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Chord Progressions Explained - How to Write a Song With Instruments

November 22, 2023 | Tero Potila

Woman playing MIDI keyboard in Soundtrap

Every song uses chord progressions. In their simplest form, chord progressions are a series of different chords played in a particular order. They are the foundation of harmony in Western musical tradition, from the era of classical music to modern-day compositions.

Some patterns are more commonly used; the most popular chord progressions, such as I-V-vi-IV and bVII-I, can be found across various genres and styles of music. 

Developing an understanding of chord progressions can help you create captivating songs and analyze and learn from existing compositions more effectively.

We're going to take a look at the basics of chord progressions and their importance in music. With insight into the principles of the most common progressions, you'll be better equipped to unleash your creativity and take your skills as a songwriter, composer, or producer to the next level.

Don't forget to check out Chords in Soundtrap, a tool that makes writing chords and melodies easier than ever before, without having to know any music theory. Simply pick your key and playing style, and the Chord picker will suggest a sequence of chords that automatically sound great from scratch. Simply insert the chords into your project and start building your song.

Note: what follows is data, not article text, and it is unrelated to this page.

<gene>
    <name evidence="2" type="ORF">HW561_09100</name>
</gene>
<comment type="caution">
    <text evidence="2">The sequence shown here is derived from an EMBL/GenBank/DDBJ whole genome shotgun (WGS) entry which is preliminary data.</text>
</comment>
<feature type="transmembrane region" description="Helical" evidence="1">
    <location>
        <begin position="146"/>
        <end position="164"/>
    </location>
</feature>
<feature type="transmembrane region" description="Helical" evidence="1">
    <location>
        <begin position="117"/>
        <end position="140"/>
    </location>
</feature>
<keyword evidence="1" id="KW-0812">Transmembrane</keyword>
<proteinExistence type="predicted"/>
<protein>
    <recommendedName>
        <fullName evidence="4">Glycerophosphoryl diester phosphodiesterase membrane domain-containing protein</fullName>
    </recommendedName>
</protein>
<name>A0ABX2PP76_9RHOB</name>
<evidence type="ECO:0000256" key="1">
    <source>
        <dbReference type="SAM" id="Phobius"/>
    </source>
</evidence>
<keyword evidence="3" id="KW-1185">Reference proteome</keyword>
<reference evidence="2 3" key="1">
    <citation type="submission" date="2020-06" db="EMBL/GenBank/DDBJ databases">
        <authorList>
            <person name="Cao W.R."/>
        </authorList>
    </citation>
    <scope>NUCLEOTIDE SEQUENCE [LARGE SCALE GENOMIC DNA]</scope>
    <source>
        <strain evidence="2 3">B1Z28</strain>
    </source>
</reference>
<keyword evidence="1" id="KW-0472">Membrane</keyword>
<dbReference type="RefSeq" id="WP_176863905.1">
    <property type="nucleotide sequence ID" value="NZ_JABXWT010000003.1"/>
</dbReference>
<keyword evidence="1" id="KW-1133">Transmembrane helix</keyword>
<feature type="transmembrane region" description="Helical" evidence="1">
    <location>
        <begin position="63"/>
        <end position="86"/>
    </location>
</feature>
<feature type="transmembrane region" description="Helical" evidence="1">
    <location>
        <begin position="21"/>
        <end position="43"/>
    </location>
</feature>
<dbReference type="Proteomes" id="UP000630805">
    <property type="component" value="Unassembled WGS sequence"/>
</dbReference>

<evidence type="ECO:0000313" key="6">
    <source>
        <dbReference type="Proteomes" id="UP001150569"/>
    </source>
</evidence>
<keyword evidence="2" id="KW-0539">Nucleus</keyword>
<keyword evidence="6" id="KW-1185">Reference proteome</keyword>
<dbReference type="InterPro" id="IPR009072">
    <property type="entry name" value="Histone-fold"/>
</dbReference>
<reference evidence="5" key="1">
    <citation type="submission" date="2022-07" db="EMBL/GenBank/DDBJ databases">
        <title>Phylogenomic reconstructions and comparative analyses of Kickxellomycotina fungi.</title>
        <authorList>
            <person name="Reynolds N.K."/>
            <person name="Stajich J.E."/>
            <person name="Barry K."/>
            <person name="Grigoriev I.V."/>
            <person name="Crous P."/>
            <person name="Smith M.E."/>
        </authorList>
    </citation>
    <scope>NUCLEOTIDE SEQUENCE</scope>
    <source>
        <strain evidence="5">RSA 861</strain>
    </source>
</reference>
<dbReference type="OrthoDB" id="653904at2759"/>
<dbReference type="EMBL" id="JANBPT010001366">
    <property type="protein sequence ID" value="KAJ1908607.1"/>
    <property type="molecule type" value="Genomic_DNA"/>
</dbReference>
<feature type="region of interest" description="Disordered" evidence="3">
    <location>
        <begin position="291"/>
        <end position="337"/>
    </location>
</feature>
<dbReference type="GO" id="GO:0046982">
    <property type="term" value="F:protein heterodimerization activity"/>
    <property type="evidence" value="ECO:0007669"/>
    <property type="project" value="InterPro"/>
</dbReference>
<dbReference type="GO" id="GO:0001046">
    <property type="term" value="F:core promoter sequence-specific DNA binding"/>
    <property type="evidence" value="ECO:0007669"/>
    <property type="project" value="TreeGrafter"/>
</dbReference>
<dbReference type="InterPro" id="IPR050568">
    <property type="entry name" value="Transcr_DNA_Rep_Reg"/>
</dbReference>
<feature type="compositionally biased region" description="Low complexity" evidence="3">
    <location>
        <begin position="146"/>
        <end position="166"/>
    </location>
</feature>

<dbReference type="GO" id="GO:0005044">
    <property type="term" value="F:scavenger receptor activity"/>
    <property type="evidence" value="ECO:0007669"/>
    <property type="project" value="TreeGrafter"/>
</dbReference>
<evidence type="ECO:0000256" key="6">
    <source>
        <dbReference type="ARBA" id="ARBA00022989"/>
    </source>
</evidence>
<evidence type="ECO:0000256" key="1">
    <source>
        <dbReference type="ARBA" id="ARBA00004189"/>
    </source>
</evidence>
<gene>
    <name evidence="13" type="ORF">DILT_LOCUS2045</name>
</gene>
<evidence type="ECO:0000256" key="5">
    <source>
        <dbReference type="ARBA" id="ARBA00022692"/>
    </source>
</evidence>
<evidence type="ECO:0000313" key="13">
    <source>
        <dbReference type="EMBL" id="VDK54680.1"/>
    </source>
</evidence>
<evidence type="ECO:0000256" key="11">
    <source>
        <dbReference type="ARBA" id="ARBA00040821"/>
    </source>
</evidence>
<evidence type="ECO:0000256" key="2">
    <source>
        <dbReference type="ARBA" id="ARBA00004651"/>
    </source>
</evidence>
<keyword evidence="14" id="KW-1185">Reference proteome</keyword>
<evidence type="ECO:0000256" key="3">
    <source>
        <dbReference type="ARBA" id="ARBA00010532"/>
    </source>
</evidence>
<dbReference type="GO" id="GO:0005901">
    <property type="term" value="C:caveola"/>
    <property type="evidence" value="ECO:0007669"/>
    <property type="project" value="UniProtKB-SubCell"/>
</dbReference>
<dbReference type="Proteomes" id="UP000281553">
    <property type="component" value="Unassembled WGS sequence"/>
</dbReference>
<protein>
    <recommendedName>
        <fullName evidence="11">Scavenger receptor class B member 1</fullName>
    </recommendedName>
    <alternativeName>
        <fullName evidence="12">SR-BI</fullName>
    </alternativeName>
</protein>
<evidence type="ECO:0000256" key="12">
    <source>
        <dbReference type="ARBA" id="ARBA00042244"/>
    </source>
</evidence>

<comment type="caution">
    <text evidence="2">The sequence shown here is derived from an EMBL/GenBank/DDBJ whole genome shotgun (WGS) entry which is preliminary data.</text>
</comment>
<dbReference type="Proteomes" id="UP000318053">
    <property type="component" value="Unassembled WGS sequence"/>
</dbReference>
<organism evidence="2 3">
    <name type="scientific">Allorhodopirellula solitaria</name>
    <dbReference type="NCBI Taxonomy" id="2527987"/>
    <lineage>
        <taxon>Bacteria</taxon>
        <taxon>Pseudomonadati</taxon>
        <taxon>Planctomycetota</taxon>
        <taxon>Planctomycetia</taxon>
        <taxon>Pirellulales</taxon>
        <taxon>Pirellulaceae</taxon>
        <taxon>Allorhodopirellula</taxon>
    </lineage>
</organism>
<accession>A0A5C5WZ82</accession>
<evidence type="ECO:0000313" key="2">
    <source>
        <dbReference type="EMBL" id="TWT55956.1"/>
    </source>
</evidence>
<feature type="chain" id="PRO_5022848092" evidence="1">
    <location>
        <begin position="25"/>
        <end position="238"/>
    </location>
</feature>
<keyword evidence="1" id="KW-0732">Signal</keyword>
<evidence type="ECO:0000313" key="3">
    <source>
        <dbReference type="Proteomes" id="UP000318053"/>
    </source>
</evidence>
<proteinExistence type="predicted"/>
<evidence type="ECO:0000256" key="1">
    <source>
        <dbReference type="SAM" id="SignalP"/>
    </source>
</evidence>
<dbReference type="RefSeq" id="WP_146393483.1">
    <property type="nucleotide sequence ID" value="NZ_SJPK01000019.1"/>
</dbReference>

Read more about Chords in Soundtrap here.

Understanding Chord Progressions

Chord progressions are a fundamental element of music theory. They create harmony and evoke emotions within a piece of music. Chord progressions are basic building blocks of music, and it's important to grasp the relationship between chords and the order in which they appear.

You'll notice that music often follows familiar chord patterns as you study different songs and genres. These patterns are built on scale degrees

The scale degrees refer to the position of a note within a given scale. For example, in the key of C major, the first scale degree (I) would be a C major chord, while the fourth scale degree (IV) would be an F major chord.

An uppercase Roman numeral indicates each major chord, while any minor chord uses lowercase numerals.

Here are a few important points to keep in mind:

  • Chord progressions are represented using Roman numerals, which indicate the scale degree on which the chord is built.

  • Some chord progressions are more common than others due to their inherent ability to create a sense of resolution or tension.

  • There are no strict rules for creating chord progressions, but becoming familiar with common patterns can help you develop your own unique sound.

Try experimenting with well-known chord progressions, such as I-IV-V (1-4-5) or ii-V-I (2-5-1). They are popular in many genres and serve as a great starting point for developing your chord sequence skills.

The ultimate goal is to create a musical narrative by arranging a series of chords to tell a story using emotion and the resolution of that emotion. The more practice you get, the more fluent you'll become in using chords to guide your listener through the musical story within your own songs.